Dublin is a "newly energised city" with "an abundance of artisan offerings" and "literary spirit", according to a New York Times journalist living in the capital.
Ratha Tep, a freelance journalist from New York who moved to Dublin last August, has described Dublin as "a Christmas card" in a seasonal travel piece for the newspaper's Frugal Traveller column.
“What I found was a newly energized [sic] city rich not only with jovial cheer, but also an abundance of artisan offerings and a creative, literary spirit,” writes Tep.
She describes the St Stephen’s Green Christmas market with its 60 vendors in wooden chalets and “throngs of revellers sipping warm brandy-spiked punch out of plastic flutes”, accompanied by “Louis Armstrong’s gravelly voice” booming from the speakers.
Nearby, “dazzling rows of white chandelier-style Christmas lights” illuminate Grafton Street with the city’s buskers adding electric energy to the atmosphere.
She advises readers to hang around on Christmas Eve to catch a glimpse of "hometown rock star Bono" who in recent years has joined other local musicians such as Glen Hansard, Damien Rice and Lisa Hannigan to raise money busking for Dublin's Simon Community.
Tep also gives a detailed description of Dublin’s top spots to warm up in with some tasty grub on a winter’s afternoon. On her culinary explorations she visits the Temple Bar weekend food market in Meeting House Square, drinks a flat white in Kaph on Drury Street and feasts on a braised pork sandwich from the recently opened Woollen Mills restaurant by the Ha’penny Bridge.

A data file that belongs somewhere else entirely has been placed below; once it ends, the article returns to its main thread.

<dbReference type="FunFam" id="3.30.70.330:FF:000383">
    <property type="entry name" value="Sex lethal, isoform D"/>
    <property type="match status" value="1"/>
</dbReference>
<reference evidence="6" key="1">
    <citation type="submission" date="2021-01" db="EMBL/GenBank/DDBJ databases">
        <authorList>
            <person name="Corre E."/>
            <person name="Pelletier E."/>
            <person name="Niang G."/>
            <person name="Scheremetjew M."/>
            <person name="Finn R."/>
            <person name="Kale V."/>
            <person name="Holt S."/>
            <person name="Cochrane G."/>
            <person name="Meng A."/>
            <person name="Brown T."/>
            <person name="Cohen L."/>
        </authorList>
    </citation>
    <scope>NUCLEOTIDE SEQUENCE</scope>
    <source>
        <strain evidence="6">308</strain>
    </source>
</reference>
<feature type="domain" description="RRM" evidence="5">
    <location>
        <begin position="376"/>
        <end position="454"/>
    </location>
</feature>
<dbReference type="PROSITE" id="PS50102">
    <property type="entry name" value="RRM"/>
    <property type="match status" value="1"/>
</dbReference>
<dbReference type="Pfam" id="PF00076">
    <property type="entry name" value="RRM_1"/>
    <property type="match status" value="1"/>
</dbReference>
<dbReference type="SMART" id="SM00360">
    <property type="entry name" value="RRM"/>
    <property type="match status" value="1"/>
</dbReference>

She tops it off with a browse around the Winding Stair bookshop, “one of the oldest independent bookstores remaining in the city”, followed by a pot of tea while soaking in the “singular smell of a roomful of books and calming creak of old wooden floorboards”.
Her budget tour around Dublin city also includes a stop off at the National Gallery of Ireland, a dance performance at the Project Arts Centre, and a lunchtime play in Bewley's Café Theatre on Grafton Street.
It looks like Ratha Tep is more than happy to be living in Dublin “with its ivy-swathed Georgian buildings, winding cobblestone side streets and amiable spirit”.
Her article follows the New York Times' 36 Hours in Dublin video which was released in November and features the top spots to visit in the capital.
This recent American media travel coverage of Dublin is expected to add to the rising numbers of tourists visiting the State. Tourism Ireland reported earlier this month that figures for 2013 are on target to reach 7.3 million, up 8.8 per cent on last year.
The organisation expects 7.74 million visitors to come to Ireland in 2015, surpassing the previous record year of 2007, and 6 per cent more than came this year.
The amount of money spent by overseas tourists is also set to rise, reaching €3.7 billion this year, up almost 11 per cent on last year, while next year’s spending is expected to hit almost €4 billion.